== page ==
According to the invention, for a specific resin system, at a large number of temperatures of the calibrating mould 1, using the thermocouples 21 to 26, a large number of temperature patterns 50 are obtained for a large number of different volume elements, which patterns are evaluated by a time integral over temperature forming a base 56. In a further step, an area curved in the direction of the temperature axis of FIG. 3 is set above the base 56 in accordance with the curve shown by the gelling factor curve 58 in FIG. 5 so that this area above the base 56 delimits a comparison body, the calibration volume of which can be associated with the entire thermal energy released.
During the calibration measurement, a large number of comparison body calibration volumes are established in the manner described above. Each calibration volume represents a scalar value that characterises the particular comparison body associated with the temperature curve 50. The temperature of the gelling point 52, which temperature is indicated by the gelling point probe, is also associated with each of the comparison body calibration volumes so established. The computer evaluating the data obtained in the calibrating mould 1 thus produces for each resin system subjected to calibration a list having two columns, the calibration volumes of all detected temperature patterns 50 being indicated in the first column and the associated gelling moment temperatures being indicated as the second scalar value of calibration pairs in the second column.
The present invention is based on the recognition that it is possible, in the manner described above, to form characteristic scalar values which have been designated as calibration volumes of comparison bodies with which gelling moment temperatures can be associated in an unequivocal manner. When in the case of a given resin system the above-mentioned pairs of figures, constituted by the calibration volume and the gelling moment temperature, are recorded on the basis of a calibration measurement, it is possible to establish on the basis of a measurement of the temperature pattern of the resin inside another mould the gelling moment temperature on the basis of the above-mentioned table by detecting the temperature pattern 50 between the minimum temperature 51 and the exothermic peak 53 and determining from that temperature pattern 50 the measured volume of a comparison body analogously to the manner mentioned above. If the comparison body volume determined in that manner occurs in the table created during the calibration measurements, the table immediately gives information on the gelling moment temperature.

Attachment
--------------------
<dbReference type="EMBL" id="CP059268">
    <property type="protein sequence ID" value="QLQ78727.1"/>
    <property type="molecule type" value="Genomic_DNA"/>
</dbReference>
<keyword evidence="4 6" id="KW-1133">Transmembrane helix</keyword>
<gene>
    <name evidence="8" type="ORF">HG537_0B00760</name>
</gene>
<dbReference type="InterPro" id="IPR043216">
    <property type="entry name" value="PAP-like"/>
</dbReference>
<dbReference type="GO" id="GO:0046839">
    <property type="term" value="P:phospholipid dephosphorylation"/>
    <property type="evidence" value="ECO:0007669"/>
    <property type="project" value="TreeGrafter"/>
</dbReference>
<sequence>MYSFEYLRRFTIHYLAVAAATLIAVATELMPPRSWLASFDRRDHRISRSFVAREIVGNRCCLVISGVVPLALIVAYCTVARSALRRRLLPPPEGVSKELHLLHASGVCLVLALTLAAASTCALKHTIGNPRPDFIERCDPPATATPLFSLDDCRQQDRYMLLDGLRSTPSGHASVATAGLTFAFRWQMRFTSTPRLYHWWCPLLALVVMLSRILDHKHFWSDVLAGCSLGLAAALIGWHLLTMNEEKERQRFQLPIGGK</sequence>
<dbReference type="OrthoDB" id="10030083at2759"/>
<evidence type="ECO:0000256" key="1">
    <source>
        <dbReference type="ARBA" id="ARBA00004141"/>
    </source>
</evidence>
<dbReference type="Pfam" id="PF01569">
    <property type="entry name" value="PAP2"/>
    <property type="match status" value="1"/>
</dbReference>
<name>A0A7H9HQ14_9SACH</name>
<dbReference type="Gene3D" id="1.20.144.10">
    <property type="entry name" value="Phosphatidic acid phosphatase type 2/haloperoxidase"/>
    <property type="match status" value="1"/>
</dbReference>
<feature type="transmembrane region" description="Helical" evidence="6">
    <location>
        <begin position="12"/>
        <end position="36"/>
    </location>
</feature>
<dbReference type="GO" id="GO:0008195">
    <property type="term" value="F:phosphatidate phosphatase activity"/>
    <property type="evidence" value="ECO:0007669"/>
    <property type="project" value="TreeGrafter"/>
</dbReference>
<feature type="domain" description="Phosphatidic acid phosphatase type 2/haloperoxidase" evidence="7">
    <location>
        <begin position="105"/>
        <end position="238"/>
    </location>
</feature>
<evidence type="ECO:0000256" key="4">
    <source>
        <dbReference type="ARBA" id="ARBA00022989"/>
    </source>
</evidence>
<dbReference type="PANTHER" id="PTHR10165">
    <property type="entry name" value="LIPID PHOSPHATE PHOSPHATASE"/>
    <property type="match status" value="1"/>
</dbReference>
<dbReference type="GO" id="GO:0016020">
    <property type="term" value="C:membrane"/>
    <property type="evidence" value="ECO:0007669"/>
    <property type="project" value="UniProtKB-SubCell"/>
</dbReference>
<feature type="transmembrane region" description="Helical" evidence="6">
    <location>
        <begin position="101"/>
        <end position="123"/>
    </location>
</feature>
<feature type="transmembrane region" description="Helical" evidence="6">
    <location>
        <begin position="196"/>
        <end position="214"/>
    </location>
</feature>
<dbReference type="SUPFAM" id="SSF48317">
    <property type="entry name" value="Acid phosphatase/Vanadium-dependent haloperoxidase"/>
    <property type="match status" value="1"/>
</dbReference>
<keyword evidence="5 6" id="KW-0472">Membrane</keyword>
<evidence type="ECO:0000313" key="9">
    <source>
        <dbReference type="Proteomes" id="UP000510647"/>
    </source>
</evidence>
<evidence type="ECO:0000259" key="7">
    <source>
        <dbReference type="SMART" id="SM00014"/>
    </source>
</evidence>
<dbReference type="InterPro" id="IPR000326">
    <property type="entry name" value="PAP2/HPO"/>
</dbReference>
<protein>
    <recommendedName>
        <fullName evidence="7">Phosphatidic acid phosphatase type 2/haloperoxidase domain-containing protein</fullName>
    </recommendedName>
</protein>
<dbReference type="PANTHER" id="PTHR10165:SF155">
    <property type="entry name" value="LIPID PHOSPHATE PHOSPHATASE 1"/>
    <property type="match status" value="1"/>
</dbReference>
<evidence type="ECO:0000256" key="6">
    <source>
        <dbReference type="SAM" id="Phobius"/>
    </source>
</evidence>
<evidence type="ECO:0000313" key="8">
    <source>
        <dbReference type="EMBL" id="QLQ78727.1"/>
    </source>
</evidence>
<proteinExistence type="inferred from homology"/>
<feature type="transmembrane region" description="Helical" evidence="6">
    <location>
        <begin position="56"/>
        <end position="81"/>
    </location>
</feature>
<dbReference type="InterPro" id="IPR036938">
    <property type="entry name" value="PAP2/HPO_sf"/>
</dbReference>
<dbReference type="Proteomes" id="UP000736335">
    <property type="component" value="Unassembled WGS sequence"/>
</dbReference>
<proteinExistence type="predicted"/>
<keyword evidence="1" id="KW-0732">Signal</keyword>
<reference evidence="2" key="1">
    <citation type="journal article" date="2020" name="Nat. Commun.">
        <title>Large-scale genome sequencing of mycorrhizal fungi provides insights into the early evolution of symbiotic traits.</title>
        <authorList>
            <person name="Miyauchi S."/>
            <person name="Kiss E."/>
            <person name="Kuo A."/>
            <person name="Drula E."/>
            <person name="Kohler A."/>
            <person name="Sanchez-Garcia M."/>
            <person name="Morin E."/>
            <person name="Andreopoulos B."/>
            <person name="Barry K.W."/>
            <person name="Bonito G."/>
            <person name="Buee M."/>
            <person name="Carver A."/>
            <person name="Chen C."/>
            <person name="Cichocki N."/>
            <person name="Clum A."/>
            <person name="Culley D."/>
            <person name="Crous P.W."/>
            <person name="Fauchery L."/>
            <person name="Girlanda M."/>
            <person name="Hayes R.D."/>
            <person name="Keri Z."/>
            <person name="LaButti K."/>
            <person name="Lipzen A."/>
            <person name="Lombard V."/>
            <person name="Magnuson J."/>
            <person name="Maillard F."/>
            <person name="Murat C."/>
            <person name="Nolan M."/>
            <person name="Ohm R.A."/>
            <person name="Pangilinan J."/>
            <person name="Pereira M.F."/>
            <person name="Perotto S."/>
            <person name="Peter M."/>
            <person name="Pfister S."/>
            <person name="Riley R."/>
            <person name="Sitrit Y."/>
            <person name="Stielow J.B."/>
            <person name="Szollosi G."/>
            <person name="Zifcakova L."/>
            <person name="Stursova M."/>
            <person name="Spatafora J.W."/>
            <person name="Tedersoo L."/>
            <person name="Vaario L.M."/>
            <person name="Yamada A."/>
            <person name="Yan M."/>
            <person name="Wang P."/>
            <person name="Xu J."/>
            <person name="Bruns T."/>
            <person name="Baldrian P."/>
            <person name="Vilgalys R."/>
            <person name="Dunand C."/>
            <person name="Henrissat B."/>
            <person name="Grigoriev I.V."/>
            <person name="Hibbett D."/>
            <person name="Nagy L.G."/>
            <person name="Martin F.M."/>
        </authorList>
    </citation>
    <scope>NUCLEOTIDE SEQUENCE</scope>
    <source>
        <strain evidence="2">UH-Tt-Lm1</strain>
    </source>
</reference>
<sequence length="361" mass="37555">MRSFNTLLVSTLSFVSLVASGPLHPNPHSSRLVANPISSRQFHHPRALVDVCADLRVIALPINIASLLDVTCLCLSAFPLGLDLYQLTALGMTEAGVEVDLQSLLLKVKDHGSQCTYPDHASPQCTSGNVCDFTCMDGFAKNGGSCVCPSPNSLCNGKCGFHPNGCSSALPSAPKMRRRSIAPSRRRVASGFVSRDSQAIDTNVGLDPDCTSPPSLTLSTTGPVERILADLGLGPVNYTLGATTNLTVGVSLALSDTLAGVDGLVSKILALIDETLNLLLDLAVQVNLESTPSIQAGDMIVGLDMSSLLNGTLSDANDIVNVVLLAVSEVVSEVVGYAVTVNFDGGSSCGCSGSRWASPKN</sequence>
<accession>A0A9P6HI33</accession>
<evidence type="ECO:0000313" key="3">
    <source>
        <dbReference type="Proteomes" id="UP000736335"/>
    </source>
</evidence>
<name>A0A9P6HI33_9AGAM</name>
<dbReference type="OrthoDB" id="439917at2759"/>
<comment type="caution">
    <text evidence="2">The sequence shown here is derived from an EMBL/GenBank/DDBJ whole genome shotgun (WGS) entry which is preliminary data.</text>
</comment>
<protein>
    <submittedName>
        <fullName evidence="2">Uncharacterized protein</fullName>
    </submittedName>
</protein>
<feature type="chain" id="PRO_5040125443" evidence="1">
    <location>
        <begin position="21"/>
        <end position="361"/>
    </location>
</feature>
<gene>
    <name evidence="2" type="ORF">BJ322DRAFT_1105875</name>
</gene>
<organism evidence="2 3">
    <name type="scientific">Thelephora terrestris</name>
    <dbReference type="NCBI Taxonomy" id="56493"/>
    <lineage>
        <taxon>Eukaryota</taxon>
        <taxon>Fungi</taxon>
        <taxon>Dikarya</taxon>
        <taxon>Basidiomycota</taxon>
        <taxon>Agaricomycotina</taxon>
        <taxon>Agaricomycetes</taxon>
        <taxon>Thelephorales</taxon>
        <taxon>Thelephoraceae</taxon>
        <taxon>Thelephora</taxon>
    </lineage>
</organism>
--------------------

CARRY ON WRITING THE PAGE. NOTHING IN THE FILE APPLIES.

In a method that is somewhat simplified computationally, the pattern of the gelling factor curve 58 shown in FIG. 5 is replaced by a gelling factor curve 59 that has been determined computationally by increasing the gelling factor by 1.395947979% for each degree of temperature increase, the gelling time factor for 1° C. being 3.16862337434.10-2. Such a calculation gives, for 50° C., a gelling time factor of 0.0625, for 100° C. a gelling time factor of 0.125, for 150° C. a gelling time factor of 0.25, for 200° C. a gelling time factor of 0.5 and for 250° C. a gelling time factor of 1. As already mentioned, those factors give the height of the comparison body above the base 56 in FIG. 3 in the direction of a coordinate axis perpendicular to the axes shown in FIG. 3.
When the calibration measurements discussed above have been completed for a resin system that is to be used to manufacture a moulding, for example an electrically insulating component, in a production mould in the pressure gelling process, a production mould can be used that has, for example, the casting form shown in FIG. 7. The invention enables the progress of the gelling front in a production mould shown as an example in FIG. 7 to be measured by detecting and evaluating only temperature patterns 50 of the type shown in FIG. 3. Mechanical gelling moment probes as were used for calibration measurement in the calibrating mould are not necessary for a checking measurement under production conditions in the production mould provided.